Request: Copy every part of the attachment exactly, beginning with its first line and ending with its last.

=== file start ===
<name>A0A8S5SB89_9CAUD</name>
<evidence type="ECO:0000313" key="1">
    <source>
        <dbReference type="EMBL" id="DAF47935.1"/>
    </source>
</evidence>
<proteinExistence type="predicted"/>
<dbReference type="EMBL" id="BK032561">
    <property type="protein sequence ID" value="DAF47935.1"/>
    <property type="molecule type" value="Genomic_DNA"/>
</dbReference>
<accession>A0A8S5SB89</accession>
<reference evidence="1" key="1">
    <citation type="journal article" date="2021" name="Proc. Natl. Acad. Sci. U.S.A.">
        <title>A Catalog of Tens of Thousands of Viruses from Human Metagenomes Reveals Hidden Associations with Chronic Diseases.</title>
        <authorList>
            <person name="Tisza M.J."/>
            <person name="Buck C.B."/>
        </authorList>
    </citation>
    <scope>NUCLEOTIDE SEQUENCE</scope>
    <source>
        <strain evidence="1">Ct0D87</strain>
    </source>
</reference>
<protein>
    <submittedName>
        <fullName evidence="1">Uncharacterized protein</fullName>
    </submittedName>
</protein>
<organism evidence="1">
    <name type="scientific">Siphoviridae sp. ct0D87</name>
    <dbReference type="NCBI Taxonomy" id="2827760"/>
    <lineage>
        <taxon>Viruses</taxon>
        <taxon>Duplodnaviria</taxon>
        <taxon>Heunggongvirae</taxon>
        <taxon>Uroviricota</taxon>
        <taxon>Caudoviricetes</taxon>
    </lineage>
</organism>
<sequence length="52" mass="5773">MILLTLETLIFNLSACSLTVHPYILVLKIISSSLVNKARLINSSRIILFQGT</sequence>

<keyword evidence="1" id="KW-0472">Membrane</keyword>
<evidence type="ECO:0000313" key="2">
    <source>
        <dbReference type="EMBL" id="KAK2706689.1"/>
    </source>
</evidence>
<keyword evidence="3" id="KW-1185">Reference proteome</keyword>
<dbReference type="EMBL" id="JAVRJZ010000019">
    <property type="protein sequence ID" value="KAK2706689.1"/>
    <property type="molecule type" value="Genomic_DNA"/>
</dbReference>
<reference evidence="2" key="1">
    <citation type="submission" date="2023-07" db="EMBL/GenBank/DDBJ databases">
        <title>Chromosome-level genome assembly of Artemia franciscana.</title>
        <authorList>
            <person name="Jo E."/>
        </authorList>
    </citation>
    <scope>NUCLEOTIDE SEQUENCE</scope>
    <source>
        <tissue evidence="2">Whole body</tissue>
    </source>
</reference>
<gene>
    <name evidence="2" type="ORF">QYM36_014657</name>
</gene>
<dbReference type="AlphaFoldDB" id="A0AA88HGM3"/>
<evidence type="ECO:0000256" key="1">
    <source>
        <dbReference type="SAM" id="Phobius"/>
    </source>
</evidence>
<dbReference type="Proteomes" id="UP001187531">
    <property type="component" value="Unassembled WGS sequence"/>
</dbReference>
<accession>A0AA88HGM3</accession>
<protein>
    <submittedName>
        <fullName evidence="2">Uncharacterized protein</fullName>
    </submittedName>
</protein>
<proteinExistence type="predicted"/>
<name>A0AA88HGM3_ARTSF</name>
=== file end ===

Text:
<name>A0A8S5SB89_9CAUD</name>
<evidence type="ECO:0000313" key="1">
    <source>
        <dbReference type="EMBL" id="DAF47935.1"/>
    </source>
</evidence>
<proteinExistence type="predicted"/>
<dbReference type="EMBL" id="BK032561">
    <property type="protein sequence ID" value="DAF47935.1"/>
    <property type="molecule type" value="Genomic_DNA"/>
</dbReference>
<accession>A0A8S5SB89</accession>
<reference evidence="1" key="1">
    <citation type="journal article" date="2021" name="Proc. Natl. Acad. Sci. U.S.A.">
        <title>A Catalog of Tens of Thousands of Viruses from Human Metagenomes Reveals Hidden Associations with Chronic Diseases.</title>
        <authorList>
            <person name="Tisza M.J."/>
            <person name="Buck C.B."/>
        </authorList>
    </citation>
    <scope>NUCLEOTIDE SEQUENCE</scope>
    <source>
        <strain evidence="1">Ct0D87</strain>
    </source>
</reference>
<protein>
    <submittedName>
        <fullName evidence="1">Uncharacterized protein</fullName>
    </submittedName>
</protein>
<organism evidence="1">
    <name type="scientific">Siphoviridae sp. ct0D87</name>
    <dbReference type="NCBI Taxonomy" id="2827760"/>
    <lineage>
        <taxon>Viruses</taxon>
        <taxon>Duplodnaviria</taxon>
        <taxon>Heunggongvirae</taxon>
        <taxon>Uroviricota</taxon>
        <taxon>Caudoviricetes</taxon>
    </lineage>
</organism>
<sequence length="52" mass="5773">MILLTLETLIFNLSACSLTVHPYILVLKIISSSLVNKARLINSSRIILFQGT</sequence>

<keyword evidence="1" id="KW-0472">Membrane</keyword>
<evidence type="ECO:0000313" key="2">
    <source>
        <dbReference type="EMBL" id="KAK2706689.1"/>
    </source>
</evidence>
<keyword evidence="3" id="KW-1185">Reference proteome</keyword>
<dbReference type="EMBL" id="JAVRJZ010000019">
    <property type="protein sequence ID" value="KAK2706689.1"/>
    <property type="molecule type" value="Genomic_DNA"/>
</dbReference>
<reference evidence="2" key="1">
    <citation type="submission" date="2023-07" db="EMBL/GenBank/DDBJ databases">
        <title>Chromosome-level genome assembly of Artemia franciscana.</title>
        <authorList>
            <person name="Jo E."/>
        </authorList>
    </citation>
    <scope>NUCLEOTIDE SEQUENCE</scope>
    <source>
        <tissue evidence="2">Whole body</tissue>
    </source>
</reference>
<gene>
    <name evidence="2" type="ORF">QYM36_014657</name>
</gene>
<dbReference type="AlphaFoldDB" id="A0AA88HGM3"/>
<evidence type="ECO:0000256" key="1">
    <source>
        <dbReference type="SAM" id="Phobius"/>
    </source>
</evidence>
<dbReference type="Proteomes" id="UP001187531">
    <property type="component" value="Unassembled WGS sequence"/>
</dbReference>
<accession>A0AA88HGM3</accession>
<protein>
    <submittedName>
        <fullName evidence="2">Uncharacterized protein</fullName>
    </submittedName>
</protein>
<proteinExistence type="predicted"/>
<name>A0AA88HGM3_ARTSF</name>